Salazar praised what he called the dramatic economic shift taking place in the Gila Bend area, which has recently attracted about a dozen commercial-scale projects because of its intense sunshine and the town's zoning policy that prioritizes review of solar plants, saving companies time and money in their permitting.
Salazar's visit comes on the heels of Interior's approval of the first-ever solar project on public lands in Arizona -- Next Era's 300 megawatt Sonoran Solar Energy Project. Interior is ramping up efforts to spur renewable energy on public lands in the state, recently identifying two additional Arizona priority project for review this year -- the 100 megawatt Solar Reserve “Quartzsite” project and the 500 megawatt BP Wind “Mohave County Wind Farm” project.
Additionally, Interior is working to establish meaningful solar energy zones with transmission solutions and incentives for solar energy development in six western states, including Arizona. The blueprint's early, comprehensive analysis will ultimately make for faster, better permitting of large-scale solar projects on public lands.
The Solana Generating Station that Salazar visited today is being constructed by Abengoa and, when completed, is expected to provide enough electricity to power 70,000 homes. Located on private lands about 12 miles west of Gila Bend, the project will generate more than 1,600 construction jobs over three years and provide 65 permanent, highly qualified operating jobs when completed in 2013.
The plant will employ concentrating solar power technology that uses 3,200 advanced parabolic trough collectors to concentrate the sun's thermal energy to drive a conventional steam turbine. Thermal storage in molten salt tanks will provide up to 6 hours of dispatchable energy to be used after sunset or if cloudy, a highly useful capability to meet heavier evening power demands.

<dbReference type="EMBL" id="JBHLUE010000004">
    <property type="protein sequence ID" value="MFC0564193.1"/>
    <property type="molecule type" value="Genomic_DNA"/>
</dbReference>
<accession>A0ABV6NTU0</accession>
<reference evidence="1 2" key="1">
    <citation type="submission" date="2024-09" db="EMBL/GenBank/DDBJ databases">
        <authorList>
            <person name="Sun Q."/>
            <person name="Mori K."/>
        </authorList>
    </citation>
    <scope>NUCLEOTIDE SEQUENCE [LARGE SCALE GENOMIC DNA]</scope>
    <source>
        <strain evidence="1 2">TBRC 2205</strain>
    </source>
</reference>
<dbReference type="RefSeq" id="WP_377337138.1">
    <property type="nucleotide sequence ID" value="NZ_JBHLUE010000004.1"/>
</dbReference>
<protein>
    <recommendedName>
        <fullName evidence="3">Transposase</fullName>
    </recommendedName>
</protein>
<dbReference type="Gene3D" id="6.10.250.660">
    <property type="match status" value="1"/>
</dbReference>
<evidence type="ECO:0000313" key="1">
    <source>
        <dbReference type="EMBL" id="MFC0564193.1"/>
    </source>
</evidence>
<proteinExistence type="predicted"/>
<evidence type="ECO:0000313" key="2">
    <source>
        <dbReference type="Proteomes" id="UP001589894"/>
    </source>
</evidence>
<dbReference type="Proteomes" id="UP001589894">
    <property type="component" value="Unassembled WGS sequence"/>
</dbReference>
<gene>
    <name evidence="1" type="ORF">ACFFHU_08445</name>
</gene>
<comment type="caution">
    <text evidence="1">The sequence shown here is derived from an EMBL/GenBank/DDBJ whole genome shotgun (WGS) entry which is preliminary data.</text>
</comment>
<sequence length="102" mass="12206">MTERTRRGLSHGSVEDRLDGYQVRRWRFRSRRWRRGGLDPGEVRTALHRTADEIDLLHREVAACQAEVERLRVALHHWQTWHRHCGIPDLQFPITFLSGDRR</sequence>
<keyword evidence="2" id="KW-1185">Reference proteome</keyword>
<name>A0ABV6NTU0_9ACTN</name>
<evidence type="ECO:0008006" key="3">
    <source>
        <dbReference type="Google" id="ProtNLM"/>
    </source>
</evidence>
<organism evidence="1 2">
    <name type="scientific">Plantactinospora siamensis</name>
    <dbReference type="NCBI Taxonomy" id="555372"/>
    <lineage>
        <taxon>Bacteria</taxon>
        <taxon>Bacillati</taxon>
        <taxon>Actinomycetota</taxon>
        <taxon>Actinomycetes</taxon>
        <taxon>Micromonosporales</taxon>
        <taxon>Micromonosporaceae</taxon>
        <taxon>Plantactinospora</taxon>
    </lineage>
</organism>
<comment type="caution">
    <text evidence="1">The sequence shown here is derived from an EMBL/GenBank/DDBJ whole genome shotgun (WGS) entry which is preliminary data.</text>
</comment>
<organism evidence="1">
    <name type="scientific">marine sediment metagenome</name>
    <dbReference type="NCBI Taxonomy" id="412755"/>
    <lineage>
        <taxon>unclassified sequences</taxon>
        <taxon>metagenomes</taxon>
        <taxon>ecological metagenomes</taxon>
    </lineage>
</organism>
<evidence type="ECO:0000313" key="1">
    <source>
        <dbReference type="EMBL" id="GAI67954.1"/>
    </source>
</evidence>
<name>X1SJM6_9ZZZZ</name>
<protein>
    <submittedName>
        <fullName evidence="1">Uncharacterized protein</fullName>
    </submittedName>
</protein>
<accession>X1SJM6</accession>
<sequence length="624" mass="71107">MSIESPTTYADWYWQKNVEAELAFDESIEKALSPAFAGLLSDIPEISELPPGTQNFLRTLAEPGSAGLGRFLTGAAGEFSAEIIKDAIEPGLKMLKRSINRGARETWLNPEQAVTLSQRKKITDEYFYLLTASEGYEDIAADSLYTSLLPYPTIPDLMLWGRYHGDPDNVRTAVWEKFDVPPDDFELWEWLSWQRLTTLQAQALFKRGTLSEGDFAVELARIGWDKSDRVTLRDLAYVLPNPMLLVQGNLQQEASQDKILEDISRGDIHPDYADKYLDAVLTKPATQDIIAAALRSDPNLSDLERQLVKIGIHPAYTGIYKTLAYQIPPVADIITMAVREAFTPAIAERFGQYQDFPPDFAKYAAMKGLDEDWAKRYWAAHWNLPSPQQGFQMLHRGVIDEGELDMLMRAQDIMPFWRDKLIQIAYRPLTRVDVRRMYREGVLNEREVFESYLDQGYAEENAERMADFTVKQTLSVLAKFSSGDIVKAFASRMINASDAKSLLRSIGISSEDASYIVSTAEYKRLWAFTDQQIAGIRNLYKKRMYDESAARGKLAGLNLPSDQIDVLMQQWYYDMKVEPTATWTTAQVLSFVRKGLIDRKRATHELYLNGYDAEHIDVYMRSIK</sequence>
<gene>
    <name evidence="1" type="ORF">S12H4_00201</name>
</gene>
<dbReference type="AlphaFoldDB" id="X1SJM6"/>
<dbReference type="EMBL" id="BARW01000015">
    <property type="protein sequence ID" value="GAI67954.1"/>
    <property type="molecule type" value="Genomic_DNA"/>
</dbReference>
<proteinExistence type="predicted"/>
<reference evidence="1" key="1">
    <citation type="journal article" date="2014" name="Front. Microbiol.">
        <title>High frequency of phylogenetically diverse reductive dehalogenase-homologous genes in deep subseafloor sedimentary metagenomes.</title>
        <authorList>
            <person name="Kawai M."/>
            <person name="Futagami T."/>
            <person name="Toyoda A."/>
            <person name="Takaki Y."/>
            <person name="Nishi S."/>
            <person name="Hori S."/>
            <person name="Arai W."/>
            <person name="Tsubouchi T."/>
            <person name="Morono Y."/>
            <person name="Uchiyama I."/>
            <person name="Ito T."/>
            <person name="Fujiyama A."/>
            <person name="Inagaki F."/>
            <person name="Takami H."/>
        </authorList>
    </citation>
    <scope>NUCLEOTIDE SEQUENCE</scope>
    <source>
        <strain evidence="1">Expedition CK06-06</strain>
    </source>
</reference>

Abengoa will invest more than $2 billion in direct and indirect payments during construction, which began in late December 2010 and is about one-third completed. Abengoa has a Power Purchase Agreement with Arizona Public Service.
Under the Obama Administration's renewable energy initiative, Salazar has approved 27 commercial-scale renewable energy projects on public lands, or the transmission associated with them, since 2009, including 16 solar projects, 4 wind farms and 7 geothermal facilities. Together these projects represent more than 6,500 megawatts, 12,500 jobs and when built, will power about 2.3 million homes.
In addition, more than 3,000 miles of transmission lines have been identified for expedited review. Demonstrating its commitment to job creation and modernizing America's infrastructure, the Administration announced in October that it would accelerate the permitting and construction of seven proposed electric transmission lines. One of these, a 460-mile, 500 kilovolt transmission line know as Sunzia, will run through Arizona if approved.
Following this morning's visit, Salazar will hold a roundtable meeting in Phoenix with key business leaders and renewable energy stakeholders to discuss opportunities to unlock clean energy jobs and promote renewable energy development in the state and on tribal lands.